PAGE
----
EY Global Information Security Survey 2016-17: cyber resilience – regulatory and legal considerations

Excerpt taken from EY’s 19th Global Information Security Survey 2016-17, Path to cyber resilience: Sense, resist, react.

Threats of all kinds continue to evolve, and today’s organizations find that the threat landscape changes and presents new challenges every day. Organizations have learned over decades to defend themselves and respond better, moving from very basic level measures and ad hoc responses to sophisticated, robust and formal processes.

Information sharing and collaboration are on the rise

Governments and other entities are all increasingly concerned with your cybersecurity. Industry-specific regulations relating to cyber risks are gathering momentum, and legislative interest is increasing. So new regulations and laws should be expected. In many parts of the world, standards are being developed for critical infrastructure organizations, and there are calls for greater information sharing and collaboration, as well as mandatory reporting of cyber attacks, so that cybercrime can be fought together. It should be anticipated that this will become compulsory, and even if it does not happen in the short term, the atmosphere today will lead regulators, stakeholders, business partners and even customers to want to know more about your cybersecurity. So be prepared to report and look for opportunities to share and collaborate today.

What, how and when to communicate can present significant challenges

  • Today, many of the proposed regulations or laws around reporting of cyber attacks say that you need to notify customers within a certain number of days. The problem there is that many cyber attacks are not discovered for months, sometimes years. And in cases where law enforcement is involved, they may request that you do not notify your customers while their investigations continue.
  • Customers may be entitled, or feel entitled, to compensation for a breach of their information. In one example in the US, it is being discussed that a customer receives a year of free identity theft insurance. But not all breaches create a situation where a customer would need this, or something else like it, so there is a feeling that this kind of compensation would increase costs without actually providing a real benefit to the customer, and could be damaging to the brand and reputation.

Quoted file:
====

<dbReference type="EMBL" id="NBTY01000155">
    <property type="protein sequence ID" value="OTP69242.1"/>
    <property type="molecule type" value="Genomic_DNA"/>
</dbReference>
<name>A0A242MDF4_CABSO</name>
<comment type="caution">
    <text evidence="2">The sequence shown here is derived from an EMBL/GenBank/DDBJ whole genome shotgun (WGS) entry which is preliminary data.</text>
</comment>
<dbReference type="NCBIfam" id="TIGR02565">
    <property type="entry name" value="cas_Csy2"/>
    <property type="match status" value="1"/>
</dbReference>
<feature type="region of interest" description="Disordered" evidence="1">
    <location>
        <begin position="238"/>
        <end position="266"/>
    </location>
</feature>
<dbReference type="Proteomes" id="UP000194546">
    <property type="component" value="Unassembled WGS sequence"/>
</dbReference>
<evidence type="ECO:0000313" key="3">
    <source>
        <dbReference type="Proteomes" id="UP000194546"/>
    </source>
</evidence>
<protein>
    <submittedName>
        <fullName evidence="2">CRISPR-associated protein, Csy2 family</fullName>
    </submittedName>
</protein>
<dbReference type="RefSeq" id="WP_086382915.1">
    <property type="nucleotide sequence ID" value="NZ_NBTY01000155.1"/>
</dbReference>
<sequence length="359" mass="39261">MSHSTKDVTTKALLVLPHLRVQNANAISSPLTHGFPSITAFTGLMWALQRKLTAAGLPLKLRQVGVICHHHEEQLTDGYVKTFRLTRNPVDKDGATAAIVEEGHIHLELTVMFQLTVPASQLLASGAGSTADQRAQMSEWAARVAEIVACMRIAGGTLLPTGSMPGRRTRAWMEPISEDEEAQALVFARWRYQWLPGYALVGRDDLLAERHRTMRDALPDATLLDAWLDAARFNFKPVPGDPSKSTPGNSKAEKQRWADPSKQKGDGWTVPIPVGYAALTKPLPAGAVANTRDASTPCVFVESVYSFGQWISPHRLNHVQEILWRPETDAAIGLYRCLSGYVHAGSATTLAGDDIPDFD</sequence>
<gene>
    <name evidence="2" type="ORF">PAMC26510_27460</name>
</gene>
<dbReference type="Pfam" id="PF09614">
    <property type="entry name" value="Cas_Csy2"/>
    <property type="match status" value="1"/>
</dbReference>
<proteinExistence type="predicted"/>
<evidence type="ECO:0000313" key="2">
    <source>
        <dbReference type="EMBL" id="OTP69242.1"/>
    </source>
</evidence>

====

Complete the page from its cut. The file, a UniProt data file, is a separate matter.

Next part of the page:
• Finally, there is a growing recognition that it may be dangerous to notify customers every time, especially if the risk is low, as they can become desensitized and not respond when a more harmful incident occurs. If we think back over the last two years, it is not impossible that the same person has been notified about an attack on their mobile phone provider, the online retailer they use, their email provider, and they may have been advised their credit card details have possibly been sold and their social security records are perhaps in the hands of criminals, and there is nothing they can do about any of that. It is too much and people will start to ignore it.

Today’s emergency services: the cyber breach response program

Given the likelihood that all businesses will eventually face a cyber breach, it is critical that companies develop a strong, centralized response framework as part of their overall enterprise risk management strategy.

A centralized, enterprise-wide cyber breach response program (CBRP) is the focal point that brings together the wide variety of stakeholders that must collaborate to resolve a breach. The CBRP should be led by someone who is experienced with technology, and is able to manage the day-to-day operational and tactical response, plus they must be equipped with in-depth legal and compliance experience, as these events can trigger complex legal and regulatory issues with financial statement impact.

Read more here.

EY Legal Services Contacts:

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Peter Katko – Global Digital Law Leader

 

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FabriceNaftalski – Global Data Privacy Leader